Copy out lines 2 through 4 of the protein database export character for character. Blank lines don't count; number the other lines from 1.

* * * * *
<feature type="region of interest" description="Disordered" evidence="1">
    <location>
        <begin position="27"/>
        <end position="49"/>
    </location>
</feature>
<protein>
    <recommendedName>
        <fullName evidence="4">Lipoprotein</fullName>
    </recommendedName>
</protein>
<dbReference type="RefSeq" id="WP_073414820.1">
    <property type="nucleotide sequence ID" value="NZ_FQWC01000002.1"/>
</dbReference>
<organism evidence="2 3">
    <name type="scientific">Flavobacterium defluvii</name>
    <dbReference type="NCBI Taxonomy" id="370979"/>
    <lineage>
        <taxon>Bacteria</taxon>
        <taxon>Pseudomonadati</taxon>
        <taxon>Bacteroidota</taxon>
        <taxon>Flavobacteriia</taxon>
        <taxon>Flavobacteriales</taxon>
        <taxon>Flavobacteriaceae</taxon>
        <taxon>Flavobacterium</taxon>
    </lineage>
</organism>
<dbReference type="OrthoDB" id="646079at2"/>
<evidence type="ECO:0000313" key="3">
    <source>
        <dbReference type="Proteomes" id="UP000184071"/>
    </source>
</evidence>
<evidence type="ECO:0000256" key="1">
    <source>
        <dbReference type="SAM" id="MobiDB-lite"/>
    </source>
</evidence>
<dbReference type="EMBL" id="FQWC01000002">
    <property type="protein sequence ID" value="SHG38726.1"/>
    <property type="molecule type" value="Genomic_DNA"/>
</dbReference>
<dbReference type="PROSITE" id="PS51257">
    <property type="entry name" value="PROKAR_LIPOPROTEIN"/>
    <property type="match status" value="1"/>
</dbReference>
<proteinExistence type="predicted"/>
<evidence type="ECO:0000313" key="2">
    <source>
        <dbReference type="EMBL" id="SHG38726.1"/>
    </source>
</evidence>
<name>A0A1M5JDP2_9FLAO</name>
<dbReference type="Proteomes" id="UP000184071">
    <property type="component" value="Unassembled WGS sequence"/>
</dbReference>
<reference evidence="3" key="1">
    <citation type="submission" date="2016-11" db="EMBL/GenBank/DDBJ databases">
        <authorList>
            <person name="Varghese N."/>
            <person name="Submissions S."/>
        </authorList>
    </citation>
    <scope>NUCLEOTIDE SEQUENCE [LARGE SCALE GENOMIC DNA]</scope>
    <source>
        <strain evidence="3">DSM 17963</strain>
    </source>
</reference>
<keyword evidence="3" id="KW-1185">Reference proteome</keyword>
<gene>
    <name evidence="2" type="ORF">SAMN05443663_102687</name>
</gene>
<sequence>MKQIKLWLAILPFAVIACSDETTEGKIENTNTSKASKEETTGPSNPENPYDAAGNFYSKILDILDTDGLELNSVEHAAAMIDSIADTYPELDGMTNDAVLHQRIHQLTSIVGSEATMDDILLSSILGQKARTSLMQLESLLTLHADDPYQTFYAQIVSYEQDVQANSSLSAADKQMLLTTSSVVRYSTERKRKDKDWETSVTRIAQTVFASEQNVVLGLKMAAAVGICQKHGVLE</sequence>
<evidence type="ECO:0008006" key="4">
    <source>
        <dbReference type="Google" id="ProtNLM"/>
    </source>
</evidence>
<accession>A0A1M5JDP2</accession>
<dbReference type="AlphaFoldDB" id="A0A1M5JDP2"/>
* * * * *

    <location>
        <begin position="27"/>
        <end position="49"/>